The policy of the Baath Party in respect to Kurds is described in a booklet entitled “Al-Jazira,” which was written by the chief ideologist of the Baath’s policy in respect to the Kurds–the chief of the office for political security of the region of al-Jazira–Col. Muhammed Talib Khilal. In particular, the author of the booklet says that Kurds are “people without history, civilization or language.” Moreover, according to the current Deputy Minister of Propaganda, Akhmed Khaj Ali, “Kurds and all other inhabitants of Syria are a part of the single Arab nation.” The authorities refuse to recognize Kurds as an independent ethnic group and grant them ethnic minority status, although legal grounds exist for it. According to unofficial data, today about 2.5-3 million Kurds live in Syria, i.e., Kurds account for 10-15 percent of the population of the territories where they live in a compact manner. The discriminatory policy of the Syrian authorities is also manifested in the fact that a number of Syrian Kurds are deprived of citizenship as well as the right to own property, work in state institutions, and be entitled to Social Security. It is worth mentioning that the citations from the above-mentioned booklet are of great interest because they demonstrate their approaches of the Syrian ruling Baath Party to the Kurdish problem and their choice of the means for solving this problem, which are virtually a program of the Baath Party in respect to the “nonexistent” Kurdish people. Since March 8, 1963–when the Baath Party came to power–this document has been systematically implemented.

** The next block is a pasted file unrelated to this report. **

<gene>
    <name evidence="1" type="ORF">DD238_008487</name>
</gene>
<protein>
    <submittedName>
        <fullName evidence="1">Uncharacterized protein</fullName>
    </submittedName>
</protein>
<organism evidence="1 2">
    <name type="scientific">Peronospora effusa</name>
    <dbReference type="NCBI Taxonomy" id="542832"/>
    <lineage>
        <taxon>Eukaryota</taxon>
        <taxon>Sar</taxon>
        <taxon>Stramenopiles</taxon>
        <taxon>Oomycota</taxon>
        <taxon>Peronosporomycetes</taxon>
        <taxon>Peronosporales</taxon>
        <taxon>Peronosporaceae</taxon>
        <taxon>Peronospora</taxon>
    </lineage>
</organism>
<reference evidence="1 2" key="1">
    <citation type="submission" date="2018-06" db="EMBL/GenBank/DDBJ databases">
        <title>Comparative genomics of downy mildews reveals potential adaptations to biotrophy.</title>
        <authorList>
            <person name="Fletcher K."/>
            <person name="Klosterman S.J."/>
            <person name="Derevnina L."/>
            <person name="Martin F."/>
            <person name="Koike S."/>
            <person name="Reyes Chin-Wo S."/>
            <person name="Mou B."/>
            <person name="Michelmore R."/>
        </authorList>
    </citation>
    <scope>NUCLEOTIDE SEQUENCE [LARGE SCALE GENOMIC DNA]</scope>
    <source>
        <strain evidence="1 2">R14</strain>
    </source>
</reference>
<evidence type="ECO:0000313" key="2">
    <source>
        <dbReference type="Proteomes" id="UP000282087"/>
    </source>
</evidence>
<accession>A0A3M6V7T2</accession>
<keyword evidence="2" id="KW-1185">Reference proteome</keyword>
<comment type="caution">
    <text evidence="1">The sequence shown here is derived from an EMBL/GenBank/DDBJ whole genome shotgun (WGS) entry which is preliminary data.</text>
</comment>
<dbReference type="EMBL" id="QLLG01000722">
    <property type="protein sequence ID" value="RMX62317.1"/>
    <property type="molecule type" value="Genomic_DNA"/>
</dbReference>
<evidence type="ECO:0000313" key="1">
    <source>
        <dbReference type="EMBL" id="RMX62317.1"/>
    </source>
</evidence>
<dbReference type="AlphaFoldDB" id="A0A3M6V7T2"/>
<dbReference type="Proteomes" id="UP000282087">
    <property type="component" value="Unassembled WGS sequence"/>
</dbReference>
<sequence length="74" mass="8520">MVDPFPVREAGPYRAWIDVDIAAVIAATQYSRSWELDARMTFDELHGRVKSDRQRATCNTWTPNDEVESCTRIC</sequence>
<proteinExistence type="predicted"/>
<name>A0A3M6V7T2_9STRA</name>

The economic factor is one reason why Kurds remind authorities of the fact of their existence. When depicting the economy of the Kurdish regions, we can see that the roots of the poor economic conditions lie in the policy of Syrian authorities aiming at the “Arabization” of Kurds, including confiscation of Kurdish lands, the ousting of Kurds, and more and more Arabs obtaining formerly Kurdish lands through different measures–including forced measures–accompanied by cruel suppression of any discontent on the part of the Kurdish people. As a result, most of formerly Kurdish lands are currently in possession of Arab farmers or the government. In general, authorities create obstacles for the development of agriculture, although during centuries agriculture has been the major occupation of the Kurdish population. The bureaucratic machinery impedes the creation of agricultural enterprises, and sets obstacles to obtaining loans, seeds, and marketing products. This harmful policy leads to degradation of the Kurdish agrarian sector and gradual disappearance of husbandry, which has always been an important traditional occupation of Kurds.